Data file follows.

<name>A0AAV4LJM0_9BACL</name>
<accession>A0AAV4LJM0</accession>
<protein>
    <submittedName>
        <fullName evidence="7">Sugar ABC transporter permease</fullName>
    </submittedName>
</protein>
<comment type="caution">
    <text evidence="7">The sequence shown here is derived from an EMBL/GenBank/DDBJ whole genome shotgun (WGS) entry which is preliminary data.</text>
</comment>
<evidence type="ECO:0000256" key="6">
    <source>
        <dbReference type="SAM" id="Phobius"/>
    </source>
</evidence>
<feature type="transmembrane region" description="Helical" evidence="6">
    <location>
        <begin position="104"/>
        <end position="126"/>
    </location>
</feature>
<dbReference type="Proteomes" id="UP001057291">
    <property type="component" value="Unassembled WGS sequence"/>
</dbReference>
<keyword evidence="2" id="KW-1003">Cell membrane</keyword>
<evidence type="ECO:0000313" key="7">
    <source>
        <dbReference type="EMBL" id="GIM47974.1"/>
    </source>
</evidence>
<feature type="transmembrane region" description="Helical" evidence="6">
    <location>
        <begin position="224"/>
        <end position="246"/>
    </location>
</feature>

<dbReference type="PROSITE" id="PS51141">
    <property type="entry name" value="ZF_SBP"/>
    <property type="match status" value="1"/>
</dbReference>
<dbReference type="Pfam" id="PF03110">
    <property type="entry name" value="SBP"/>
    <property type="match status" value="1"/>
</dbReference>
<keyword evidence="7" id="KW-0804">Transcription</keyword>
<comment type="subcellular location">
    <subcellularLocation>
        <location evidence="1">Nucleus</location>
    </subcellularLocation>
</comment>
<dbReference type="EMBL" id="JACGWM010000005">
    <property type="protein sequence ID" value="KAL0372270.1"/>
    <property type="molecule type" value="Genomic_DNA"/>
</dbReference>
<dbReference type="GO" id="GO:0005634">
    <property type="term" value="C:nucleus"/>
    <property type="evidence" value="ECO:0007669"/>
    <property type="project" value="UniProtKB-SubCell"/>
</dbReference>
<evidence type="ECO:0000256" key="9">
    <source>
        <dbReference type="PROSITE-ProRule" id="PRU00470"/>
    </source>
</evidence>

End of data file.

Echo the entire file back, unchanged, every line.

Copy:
<name>A0AAV4LJM0_9BACL</name>
<accession>A0AAV4LJM0</accession>
<protein>
    <submittedName>
        <fullName evidence="7">Sugar ABC transporter permease</fullName>
    </submittedName>
</protein>
<comment type="caution">
    <text evidence="7">The sequence shown here is derived from an EMBL/GenBank/DDBJ whole genome shotgun (WGS) entry which is preliminary data.</text>
</comment>
<evidence type="ECO:0000256" key="6">
    <source>
        <dbReference type="SAM" id="Phobius"/>
    </source>
</evidence>
<feature type="transmembrane region" description="Helical" evidence="6">
    <location>
        <begin position="104"/>
        <end position="126"/>
    </location>
</feature>
<dbReference type="Proteomes" id="UP001057291">
    <property type="component" value="Unassembled WGS sequence"/>
</dbReference>
<keyword evidence="2" id="KW-1003">Cell membrane</keyword>
<evidence type="ECO:0000313" key="7">
    <source>
        <dbReference type="EMBL" id="GIM47974.1"/>
    </source>
</evidence>
<feature type="transmembrane region" description="Helical" evidence="6">
    <location>
        <begin position="224"/>
        <end position="246"/>
    </location>
</feature>

<dbReference type="PROSITE" id="PS51141">
    <property type="entry name" value="ZF_SBP"/>
    <property type="match status" value="1"/>
</dbReference>
<dbReference type="Pfam" id="PF03110">
    <property type="entry name" value="SBP"/>
    <property type="match status" value="1"/>
</dbReference>
<keyword evidence="7" id="KW-0804">Transcription</keyword>
<comment type="subcellular location">
    <subcellularLocation>
        <location evidence="1">Nucleus</location>
    </subcellularLocation>
</comment>
<dbReference type="EMBL" id="JACGWM010000005">
    <property type="protein sequence ID" value="KAL0372270.1"/>
    <property type="molecule type" value="Genomic_DNA"/>
</dbReference>
<dbReference type="GO" id="GO:0005634">
    <property type="term" value="C:nucleus"/>
    <property type="evidence" value="ECO:0007669"/>
    <property type="project" value="UniProtKB-SubCell"/>
</dbReference>
<evidence type="ECO:0000256" key="9">
    <source>
        <dbReference type="PROSITE-ProRule" id="PRU00470"/>
    </source>
</evidence>